In 1936, Mydans left the FSA and was hired by the newly established LIFE magazine. One of his first assignments for LIFE was a photo essay on Texas, focusing mainly on the oil boomtown of Freer. It was also at this time that he met Shelley Smith, a LIFE researcher and journalist whom he married the following year. Once World War II broke out, the couple was sent to Europe as a reporter-photographer team. At first they went to England, covering London under siege, then to Sweden, and then to Finland, where Mydans had his first combat experience. The couple later traveled to Italy to cover Fascism, to France to witness its defeat, to Pearl Harbor to photograph American naval operations, and then to China.
When the attack on Pearl Harbor occured, Carl and his wife were in Manila, the Philippines. Early in 1942, the Philippines were invaded by the Japanese and the couple was imprisoned. After almost nine months of captivity, they were moved from Santo Tomas University—an internment camp for civilians—to Shanghai. On December 1943, the couple, along with 1,400 American and Canadian citizens, was repatriated. Although Mydans was unable to cover the war, he was grateful to have survived and continue to watch and photograph all the events that encompassed his life.
Soon after his return to the States, he was sent back to the European front. In 1944, he accompanied Allied forces to Italy where he covered the campaigns in Monte Cassino and Rome. After Italy, Mydans traveled to Marseilles to cover the fighting in southern France. Following the liberation of France, he was rushed back to the South Pacific to rejoin Gen. Douglas MacArthur for his triumphant return to the Philippines. Three weeks after the invasion of Luzon, Mydans took part in the charge into Manila—which concluded with the liberation of the remaining 4,000 civilian captives in Santo Tomas—alongside the 8th Cavalry Regiment. Months later, on September 2, 1945, Mydans was one of the few privileged photojournalists to be present at the site of the official Japanese surrender on the U.S.S. Missouri.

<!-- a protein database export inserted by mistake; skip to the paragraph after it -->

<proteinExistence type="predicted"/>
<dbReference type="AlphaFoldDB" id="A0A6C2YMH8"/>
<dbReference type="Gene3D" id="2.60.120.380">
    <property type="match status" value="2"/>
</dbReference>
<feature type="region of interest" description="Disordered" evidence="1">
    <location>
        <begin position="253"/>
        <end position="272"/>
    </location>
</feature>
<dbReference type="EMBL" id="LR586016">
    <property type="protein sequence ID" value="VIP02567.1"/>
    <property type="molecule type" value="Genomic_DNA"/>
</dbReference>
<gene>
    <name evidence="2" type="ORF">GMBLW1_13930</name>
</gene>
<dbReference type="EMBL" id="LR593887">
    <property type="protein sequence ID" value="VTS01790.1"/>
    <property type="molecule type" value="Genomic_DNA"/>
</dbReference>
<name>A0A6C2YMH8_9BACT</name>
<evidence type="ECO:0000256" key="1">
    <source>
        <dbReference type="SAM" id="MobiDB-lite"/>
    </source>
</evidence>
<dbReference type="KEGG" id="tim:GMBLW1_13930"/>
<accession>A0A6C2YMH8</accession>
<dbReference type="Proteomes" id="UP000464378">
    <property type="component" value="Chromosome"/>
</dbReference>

After the Second World War, the Mydans took up residence in Tokyo, where he worked as chief editor of the TIME-LIFE news bureau. During those years, he captured the earthquake at Fukui, the Communist Revolution in China, and the war in Korea. In 1950, while on a trip to New York, Mydans received word of the outbreak of the Korean war. It only took him ten days to get himself shipped back into battle. Later that year, he received a Gold Achievement Award from U.S. Camera for his coverage of the Korean conflict. After the war, Mydans completed assignments in England, Berlin, and Russia, and traveled to Vietnam in 1968 to do a story on refugees. After the closing of LIFE, he continued to work as a photojournalist with TIME magazine, and wrote books based on his experiences at war. Mydans died on August 16, 2004.
Object Name
Carl Mydans Collection
Mydans, Carl
ID Number
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Work and Industry: Photographic History
Data Source
National Museum of American History